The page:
MASCC Recommendations for the Management of Constipation in Patients with Advanced Cancer

2019    Constipation is a common problem among patients with advanced cancer, with a reported prevalence of 32–87% in this group, in whom it also causes significant morbidity. Opioid-induced constipation appears to be a chronic side effect and is more common in patients with cancer pain than in those with nonmalignant pain. It may be influenced by the type of opioid involved, as well as by genetic factors, but does not appear to be particularly influenced by the dose of opioid.

MASCC’s Palliative Care Study Group formed a subgroup to develop evidence-based recommendations for the management of constipation in patients with advanced cancer. Following a search of Medline, the Cochrane Database of Systematic Reviews, and the Cochrane Central Register of Controlled Trials, recommendations were categorized by level of evidence as either “recommendation,” "suggestion,” or "no guideline possible.” The results, published in Supportive Care in Cancer (Davies et al, 20191), include 15 recommendations relating to the assessment, treatment, and re-assessment of constipation. The resulting paper gives an overview of constipation in patients with advanced cancer, the methodology involved in developing the recommendations, and the evidence to support the recommendations and grading of the evidence. These recommendations provide a framework for managing constipation in advanced cancer.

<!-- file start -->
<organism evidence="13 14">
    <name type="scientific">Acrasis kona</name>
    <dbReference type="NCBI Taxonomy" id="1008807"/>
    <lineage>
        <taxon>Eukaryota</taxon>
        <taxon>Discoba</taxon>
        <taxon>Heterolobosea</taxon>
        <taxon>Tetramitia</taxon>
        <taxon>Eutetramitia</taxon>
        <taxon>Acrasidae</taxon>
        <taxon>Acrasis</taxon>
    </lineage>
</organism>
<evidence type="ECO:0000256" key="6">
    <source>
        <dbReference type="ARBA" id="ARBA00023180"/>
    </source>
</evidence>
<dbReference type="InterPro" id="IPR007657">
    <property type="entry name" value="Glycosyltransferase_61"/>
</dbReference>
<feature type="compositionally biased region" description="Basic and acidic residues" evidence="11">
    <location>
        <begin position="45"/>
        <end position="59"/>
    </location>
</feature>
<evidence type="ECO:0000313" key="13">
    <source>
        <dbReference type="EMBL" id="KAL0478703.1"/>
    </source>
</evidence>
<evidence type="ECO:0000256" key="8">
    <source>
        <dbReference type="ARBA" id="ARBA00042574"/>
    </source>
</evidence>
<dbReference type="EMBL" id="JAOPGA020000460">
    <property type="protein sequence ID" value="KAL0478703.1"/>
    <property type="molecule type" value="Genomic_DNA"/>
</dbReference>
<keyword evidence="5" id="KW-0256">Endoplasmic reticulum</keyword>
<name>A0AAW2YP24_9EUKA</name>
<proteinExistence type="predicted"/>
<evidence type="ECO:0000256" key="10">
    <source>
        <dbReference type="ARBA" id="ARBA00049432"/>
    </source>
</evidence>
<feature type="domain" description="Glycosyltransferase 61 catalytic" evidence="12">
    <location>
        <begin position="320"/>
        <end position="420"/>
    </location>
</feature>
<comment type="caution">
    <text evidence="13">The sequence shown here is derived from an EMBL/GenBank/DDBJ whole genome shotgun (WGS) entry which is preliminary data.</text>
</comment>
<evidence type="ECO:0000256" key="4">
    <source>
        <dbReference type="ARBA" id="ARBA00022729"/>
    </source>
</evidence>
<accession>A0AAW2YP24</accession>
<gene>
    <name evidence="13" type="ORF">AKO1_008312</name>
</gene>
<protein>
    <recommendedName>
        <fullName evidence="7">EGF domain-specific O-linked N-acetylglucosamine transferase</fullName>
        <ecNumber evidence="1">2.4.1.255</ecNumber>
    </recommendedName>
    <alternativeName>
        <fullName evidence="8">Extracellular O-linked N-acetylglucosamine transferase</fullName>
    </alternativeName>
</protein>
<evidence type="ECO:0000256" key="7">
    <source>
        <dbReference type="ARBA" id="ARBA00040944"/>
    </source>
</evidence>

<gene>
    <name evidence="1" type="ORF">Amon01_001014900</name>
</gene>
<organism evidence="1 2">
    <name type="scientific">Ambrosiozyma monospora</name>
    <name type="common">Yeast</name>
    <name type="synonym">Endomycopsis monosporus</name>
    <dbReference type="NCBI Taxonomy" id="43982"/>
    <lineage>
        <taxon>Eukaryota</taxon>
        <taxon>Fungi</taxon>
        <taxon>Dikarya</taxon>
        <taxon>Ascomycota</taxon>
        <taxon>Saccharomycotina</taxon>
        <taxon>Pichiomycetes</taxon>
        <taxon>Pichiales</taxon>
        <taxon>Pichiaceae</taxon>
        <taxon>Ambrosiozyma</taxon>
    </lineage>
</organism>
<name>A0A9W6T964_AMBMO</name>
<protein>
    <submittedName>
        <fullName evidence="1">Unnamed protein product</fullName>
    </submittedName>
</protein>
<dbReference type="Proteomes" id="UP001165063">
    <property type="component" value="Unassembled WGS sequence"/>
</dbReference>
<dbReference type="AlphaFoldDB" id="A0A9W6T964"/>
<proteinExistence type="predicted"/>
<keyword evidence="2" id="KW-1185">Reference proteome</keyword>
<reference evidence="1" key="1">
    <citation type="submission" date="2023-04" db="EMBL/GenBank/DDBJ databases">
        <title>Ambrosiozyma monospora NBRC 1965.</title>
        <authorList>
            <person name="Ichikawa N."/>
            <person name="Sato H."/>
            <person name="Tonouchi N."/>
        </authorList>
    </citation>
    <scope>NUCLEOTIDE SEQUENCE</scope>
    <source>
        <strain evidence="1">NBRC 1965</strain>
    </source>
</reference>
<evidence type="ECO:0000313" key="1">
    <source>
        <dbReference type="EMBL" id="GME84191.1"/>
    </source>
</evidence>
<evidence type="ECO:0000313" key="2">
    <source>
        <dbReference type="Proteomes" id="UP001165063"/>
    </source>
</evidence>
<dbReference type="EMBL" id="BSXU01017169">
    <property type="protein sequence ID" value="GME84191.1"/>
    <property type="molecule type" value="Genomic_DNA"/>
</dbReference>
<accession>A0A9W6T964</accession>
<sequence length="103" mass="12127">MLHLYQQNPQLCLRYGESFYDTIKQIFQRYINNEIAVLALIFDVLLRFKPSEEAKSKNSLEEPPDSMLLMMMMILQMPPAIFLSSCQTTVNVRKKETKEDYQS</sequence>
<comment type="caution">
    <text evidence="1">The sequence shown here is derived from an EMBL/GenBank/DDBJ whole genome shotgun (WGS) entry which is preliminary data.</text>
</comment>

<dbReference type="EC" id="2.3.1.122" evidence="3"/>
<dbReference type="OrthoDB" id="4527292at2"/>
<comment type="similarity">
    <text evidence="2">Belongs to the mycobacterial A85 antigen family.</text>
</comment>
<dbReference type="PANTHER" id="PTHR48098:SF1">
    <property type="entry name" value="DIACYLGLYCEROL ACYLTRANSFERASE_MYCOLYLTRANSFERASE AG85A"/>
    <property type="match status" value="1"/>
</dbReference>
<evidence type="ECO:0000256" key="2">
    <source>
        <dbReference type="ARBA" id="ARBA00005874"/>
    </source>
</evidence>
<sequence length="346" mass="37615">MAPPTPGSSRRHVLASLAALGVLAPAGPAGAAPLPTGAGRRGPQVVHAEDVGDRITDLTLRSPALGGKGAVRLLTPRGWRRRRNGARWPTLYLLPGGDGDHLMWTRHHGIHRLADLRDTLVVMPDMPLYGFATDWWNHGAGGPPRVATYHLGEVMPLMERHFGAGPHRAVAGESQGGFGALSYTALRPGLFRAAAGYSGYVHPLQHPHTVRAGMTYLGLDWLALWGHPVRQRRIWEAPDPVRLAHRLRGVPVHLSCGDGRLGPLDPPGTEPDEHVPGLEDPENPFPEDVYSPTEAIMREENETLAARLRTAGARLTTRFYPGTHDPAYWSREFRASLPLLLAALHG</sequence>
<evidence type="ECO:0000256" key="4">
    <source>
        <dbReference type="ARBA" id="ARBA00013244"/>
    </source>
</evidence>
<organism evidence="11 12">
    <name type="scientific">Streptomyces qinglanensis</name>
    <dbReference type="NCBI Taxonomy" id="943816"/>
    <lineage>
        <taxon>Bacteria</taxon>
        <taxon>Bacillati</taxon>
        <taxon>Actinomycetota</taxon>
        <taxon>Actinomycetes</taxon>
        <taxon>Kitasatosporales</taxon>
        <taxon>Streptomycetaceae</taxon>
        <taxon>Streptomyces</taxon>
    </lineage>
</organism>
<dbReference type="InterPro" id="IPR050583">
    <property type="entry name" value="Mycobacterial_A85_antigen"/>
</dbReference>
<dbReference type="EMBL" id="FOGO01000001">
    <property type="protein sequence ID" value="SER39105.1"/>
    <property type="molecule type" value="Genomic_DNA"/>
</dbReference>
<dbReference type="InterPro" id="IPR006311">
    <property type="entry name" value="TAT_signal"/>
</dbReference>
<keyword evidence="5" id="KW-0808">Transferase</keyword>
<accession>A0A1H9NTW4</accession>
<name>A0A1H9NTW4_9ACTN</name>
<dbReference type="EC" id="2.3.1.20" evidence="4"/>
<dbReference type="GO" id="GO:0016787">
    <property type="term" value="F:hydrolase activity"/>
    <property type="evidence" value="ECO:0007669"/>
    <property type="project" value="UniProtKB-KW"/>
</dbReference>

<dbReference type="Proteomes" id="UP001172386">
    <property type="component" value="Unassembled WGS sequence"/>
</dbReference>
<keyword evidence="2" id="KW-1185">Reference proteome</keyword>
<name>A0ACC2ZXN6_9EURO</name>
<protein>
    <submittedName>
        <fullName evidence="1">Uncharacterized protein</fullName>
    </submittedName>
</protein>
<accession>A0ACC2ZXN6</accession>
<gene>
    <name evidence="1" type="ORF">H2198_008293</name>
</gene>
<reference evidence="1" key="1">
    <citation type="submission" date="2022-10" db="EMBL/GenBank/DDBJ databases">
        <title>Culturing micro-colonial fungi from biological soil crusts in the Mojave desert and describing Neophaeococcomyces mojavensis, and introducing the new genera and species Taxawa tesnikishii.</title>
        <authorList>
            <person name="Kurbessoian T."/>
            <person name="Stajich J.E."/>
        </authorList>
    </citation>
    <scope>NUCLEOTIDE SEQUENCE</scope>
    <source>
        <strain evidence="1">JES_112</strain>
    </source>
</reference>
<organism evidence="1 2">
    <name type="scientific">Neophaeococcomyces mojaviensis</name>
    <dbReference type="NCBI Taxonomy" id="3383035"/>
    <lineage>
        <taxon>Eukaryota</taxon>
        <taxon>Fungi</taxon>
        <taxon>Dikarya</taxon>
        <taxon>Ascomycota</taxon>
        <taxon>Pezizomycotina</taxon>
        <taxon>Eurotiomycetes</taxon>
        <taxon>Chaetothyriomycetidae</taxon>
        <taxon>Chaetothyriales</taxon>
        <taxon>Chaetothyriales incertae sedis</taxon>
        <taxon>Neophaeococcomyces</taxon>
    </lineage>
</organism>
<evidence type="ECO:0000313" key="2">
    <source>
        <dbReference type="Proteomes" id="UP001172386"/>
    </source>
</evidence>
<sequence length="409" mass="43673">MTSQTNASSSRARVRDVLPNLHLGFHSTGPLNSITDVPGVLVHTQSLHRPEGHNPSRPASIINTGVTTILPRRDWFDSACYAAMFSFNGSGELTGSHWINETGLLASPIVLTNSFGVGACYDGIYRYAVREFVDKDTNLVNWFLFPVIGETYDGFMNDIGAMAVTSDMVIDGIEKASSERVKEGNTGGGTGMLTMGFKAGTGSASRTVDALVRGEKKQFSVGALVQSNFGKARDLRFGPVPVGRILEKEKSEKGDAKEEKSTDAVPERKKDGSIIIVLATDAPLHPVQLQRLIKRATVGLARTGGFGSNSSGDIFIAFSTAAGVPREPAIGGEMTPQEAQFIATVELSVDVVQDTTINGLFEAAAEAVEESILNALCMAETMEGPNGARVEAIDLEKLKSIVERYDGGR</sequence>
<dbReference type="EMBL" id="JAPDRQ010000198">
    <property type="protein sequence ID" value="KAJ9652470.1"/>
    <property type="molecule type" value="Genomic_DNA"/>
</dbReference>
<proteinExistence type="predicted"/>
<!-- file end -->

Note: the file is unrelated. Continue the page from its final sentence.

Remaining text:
At the time the group started the project, there were no up-to-date guidelines on the management of constipation in patients with advanced disease. However, in the interim, the European Society for Medical Oncology (ESMO) published analogous guidelines. The MASCC recommendations complement the ESMO guidelines but provide more detailed guidance on the pharmacological management of refractory constipation.

Two recommendations were made with the highest level of evidence:

  • Conventional laxatives should be considered first-line treatment for patients with functional constipation.
  • Peripherally acting mu-opioid receptor antagonists (PAMORAs) should always be considered for patients with opioid-induced constipation.

The paper also contains numerous suggestions, including among others, that all patients with advanced cancer be regularly assessed for constipation and that management be individualized. Other suggestions pertain to re-assessment and/or management of patients with secondary, refractory, or resistant constipation, treatment of reversible causes, and lifestyle changes.

The authors note that the recommendations, whenever possible, were based on studies of patients with advanced cancer. When such data was not available, extrapolations were made from other groups of patients. They caution, however, that patients with advanced cancer are different from other groups of patients, including those with other life-limiting conditions. Further research is required to validate their recommendations.

1Davies A, Leach C, Caponero R, Dickman A, Fuchs D, Paice J, Emmanuel A. MASCC recommendations on the management of constipation in patients with advanced cancer. Support Care Cancer. 2019 Aug 9 [Epub ahead of print]. The authors include Andrew Davies, MD, (Royal Surrey County Hospital, Guildford, UK), Charlotte Leach (Royal Surrey County Hospital, Guildford, UK), Ricardo Caponero (Hospital Alemão Oswaldo Cruz, São Paulo, Brazil), Andrew Dickman (Royal Liverpool Hospital, Liverpool, UK), D Fuchs (Kepler University Hospital, Linz, Austria), Judith Paice (Northwestern University, Chicago, IL, USA), and Anton Emmanuel (University College London Hospitals, London, UK).

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